Top tips for drafting good business contracts
It goes without saying that a good contract is important given it is a legally binding document. Writing a business contract which accurately reflects the intentions of each party is critical to its success.
So without trying to do ourselves out of a job, we have put together a fact sheet with our top tips to help you with business contracts. Here’s a brief summary:
- Each party may want to contract on the basis of their own terms and the battle is often won by the last one to put forward terms and conditions that were not explicitly rejected by the other. Therefore, if you want to contract on the basis of your own terms and conditions you must clearly state this.
- The use of defined terms in a contract can save time and create consistency and certainty, but you should only use one if the term is to have a specific meaning in every instance where it is used.
- On signing a contract, you should comply with its terms and not try to vary it either orally or by conduct.
- If you are including restrictive covenants and non-compete clauses, you should ensure that the drafting is not too broad or onerous as this could render them unenforceable.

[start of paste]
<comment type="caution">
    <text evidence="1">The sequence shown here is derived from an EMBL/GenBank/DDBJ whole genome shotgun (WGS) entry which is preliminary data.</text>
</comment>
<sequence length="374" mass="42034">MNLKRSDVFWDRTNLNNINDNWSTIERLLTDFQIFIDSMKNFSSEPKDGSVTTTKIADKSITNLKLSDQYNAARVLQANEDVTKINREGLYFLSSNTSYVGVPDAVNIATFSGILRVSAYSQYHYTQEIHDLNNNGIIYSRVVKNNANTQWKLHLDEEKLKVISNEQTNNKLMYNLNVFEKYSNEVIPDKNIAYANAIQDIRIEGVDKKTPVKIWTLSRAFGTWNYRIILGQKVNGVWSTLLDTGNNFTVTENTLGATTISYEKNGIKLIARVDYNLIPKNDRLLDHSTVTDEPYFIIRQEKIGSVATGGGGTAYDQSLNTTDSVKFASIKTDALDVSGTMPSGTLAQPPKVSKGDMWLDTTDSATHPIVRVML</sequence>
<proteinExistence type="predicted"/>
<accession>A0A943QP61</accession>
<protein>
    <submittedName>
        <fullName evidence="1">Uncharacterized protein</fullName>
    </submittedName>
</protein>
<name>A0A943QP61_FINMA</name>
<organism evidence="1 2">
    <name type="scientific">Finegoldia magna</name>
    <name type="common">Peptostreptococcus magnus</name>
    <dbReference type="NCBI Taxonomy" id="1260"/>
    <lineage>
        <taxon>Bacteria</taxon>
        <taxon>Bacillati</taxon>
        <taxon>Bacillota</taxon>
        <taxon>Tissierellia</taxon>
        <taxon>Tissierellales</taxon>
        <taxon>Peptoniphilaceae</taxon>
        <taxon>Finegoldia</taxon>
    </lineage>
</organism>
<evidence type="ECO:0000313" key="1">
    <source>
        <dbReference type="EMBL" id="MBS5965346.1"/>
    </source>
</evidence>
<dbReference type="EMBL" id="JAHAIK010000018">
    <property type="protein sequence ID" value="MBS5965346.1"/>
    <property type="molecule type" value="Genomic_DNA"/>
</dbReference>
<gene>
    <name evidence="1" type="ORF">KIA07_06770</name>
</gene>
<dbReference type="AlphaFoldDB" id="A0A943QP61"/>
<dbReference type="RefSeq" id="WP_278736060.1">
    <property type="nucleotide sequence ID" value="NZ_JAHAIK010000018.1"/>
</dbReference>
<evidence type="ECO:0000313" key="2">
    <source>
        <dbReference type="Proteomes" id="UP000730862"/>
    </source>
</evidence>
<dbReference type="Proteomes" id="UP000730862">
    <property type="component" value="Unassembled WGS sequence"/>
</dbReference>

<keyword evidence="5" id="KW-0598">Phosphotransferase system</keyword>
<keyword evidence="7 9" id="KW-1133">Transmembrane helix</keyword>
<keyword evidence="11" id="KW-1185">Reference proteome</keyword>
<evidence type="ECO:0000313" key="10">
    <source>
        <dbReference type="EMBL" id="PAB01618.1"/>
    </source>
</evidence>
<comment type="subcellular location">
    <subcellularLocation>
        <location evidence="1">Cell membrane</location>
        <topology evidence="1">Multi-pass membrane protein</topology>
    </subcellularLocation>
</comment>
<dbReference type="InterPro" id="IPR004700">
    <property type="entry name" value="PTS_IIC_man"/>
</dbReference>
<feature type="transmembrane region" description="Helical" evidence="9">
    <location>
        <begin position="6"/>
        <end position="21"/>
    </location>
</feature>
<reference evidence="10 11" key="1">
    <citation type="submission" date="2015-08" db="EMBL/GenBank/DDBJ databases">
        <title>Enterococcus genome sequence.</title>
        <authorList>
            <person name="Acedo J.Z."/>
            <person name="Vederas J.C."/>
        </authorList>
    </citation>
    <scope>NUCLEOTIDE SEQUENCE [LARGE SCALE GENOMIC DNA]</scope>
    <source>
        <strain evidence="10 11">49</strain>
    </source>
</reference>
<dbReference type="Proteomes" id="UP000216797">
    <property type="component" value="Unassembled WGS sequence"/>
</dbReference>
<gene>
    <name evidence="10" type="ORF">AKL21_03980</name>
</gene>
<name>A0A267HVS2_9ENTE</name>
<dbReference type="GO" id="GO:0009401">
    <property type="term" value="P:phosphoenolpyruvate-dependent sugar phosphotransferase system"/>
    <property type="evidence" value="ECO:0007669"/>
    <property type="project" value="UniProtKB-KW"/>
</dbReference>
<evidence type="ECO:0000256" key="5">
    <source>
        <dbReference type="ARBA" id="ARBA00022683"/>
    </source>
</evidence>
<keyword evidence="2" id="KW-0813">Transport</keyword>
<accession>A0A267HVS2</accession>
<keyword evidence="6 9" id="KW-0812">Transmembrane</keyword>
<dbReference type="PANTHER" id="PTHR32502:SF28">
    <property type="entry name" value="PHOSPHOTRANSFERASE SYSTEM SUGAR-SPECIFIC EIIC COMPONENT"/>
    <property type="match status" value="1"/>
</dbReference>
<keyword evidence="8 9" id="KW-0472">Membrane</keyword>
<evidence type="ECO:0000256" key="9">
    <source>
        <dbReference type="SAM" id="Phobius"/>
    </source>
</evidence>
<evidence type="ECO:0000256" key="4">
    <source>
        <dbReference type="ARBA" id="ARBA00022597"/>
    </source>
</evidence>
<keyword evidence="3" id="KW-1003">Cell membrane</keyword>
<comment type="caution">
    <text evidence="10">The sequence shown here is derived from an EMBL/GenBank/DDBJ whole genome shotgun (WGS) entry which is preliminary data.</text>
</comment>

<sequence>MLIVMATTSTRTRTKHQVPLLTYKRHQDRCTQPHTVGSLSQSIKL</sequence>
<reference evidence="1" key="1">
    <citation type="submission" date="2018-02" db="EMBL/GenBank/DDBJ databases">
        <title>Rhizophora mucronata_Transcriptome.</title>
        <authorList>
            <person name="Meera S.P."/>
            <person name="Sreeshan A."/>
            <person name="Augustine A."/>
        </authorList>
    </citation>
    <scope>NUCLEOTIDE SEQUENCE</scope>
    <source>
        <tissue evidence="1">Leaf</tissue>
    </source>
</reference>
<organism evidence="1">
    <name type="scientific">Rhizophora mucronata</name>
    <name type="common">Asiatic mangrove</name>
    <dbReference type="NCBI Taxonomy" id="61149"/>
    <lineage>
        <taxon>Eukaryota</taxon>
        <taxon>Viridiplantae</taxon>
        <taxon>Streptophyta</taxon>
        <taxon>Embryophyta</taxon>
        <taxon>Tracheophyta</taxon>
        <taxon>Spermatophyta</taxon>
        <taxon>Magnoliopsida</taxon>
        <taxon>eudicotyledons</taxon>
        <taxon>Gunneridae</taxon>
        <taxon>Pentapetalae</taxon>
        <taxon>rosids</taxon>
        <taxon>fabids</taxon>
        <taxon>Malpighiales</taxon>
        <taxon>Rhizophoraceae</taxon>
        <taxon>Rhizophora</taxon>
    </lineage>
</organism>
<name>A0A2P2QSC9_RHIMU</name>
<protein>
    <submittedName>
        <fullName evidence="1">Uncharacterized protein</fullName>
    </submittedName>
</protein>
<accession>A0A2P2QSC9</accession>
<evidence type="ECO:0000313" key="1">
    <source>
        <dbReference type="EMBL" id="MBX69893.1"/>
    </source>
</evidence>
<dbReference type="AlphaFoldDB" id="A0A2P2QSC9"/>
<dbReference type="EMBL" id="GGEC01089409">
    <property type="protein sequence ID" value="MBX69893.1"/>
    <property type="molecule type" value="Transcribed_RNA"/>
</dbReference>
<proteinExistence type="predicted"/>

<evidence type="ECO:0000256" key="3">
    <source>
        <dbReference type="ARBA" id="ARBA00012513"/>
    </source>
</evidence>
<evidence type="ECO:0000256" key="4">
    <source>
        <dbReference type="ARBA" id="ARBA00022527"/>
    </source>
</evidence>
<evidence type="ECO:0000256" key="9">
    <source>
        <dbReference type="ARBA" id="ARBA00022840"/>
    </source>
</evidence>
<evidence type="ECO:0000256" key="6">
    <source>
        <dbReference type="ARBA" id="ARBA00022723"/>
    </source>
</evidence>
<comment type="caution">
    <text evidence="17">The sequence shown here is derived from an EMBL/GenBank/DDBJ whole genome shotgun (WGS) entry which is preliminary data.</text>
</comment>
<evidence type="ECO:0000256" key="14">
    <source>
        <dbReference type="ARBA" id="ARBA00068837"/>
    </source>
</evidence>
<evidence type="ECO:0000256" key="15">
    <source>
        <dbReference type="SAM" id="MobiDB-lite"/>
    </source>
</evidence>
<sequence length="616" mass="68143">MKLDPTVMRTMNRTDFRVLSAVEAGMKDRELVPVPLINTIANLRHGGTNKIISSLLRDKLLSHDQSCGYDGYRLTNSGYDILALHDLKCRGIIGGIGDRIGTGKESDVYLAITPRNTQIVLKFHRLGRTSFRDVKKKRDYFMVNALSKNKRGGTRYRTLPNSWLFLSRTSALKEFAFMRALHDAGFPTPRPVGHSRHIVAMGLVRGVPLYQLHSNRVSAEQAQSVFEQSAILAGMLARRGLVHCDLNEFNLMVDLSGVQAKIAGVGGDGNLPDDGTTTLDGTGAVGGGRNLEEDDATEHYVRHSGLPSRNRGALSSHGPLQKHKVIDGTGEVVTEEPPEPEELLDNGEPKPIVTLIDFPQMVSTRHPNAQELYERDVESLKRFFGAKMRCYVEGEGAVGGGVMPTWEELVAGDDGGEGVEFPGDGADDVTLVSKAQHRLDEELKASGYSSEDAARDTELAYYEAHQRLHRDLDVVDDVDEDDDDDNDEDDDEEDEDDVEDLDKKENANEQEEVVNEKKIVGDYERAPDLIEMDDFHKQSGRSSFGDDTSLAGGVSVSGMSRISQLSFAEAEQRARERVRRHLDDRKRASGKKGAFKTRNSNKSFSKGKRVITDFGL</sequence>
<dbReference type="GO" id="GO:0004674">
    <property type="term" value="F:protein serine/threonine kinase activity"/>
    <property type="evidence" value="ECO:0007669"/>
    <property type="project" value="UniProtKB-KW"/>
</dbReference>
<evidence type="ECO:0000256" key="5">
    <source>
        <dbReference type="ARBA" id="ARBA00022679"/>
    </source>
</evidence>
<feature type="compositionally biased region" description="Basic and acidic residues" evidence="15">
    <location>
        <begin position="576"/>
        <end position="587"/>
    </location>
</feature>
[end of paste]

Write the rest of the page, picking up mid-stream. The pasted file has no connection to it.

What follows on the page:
- If you are providing the other party with confidential or sensitive information about your business which you do not want disclosed to others, you should include a confidentiality clause.
- If you include a clause which stipulates that a sum of money is payable on a breach of contract, you should ensure that this does not amount to a ‘penalty clause’ which would be unenforceable.
- If any new intellectual property will be created under the contract, you should stipulate who will own this and include any relevant assignment and licensing provisions.
Whilst it is useful to understand the pitfalls of commercial contract drafting, it is always advisable to get legal help, particularly if the contract contains technical or complex provisions or if it is intended to be used for a long time.We're here to help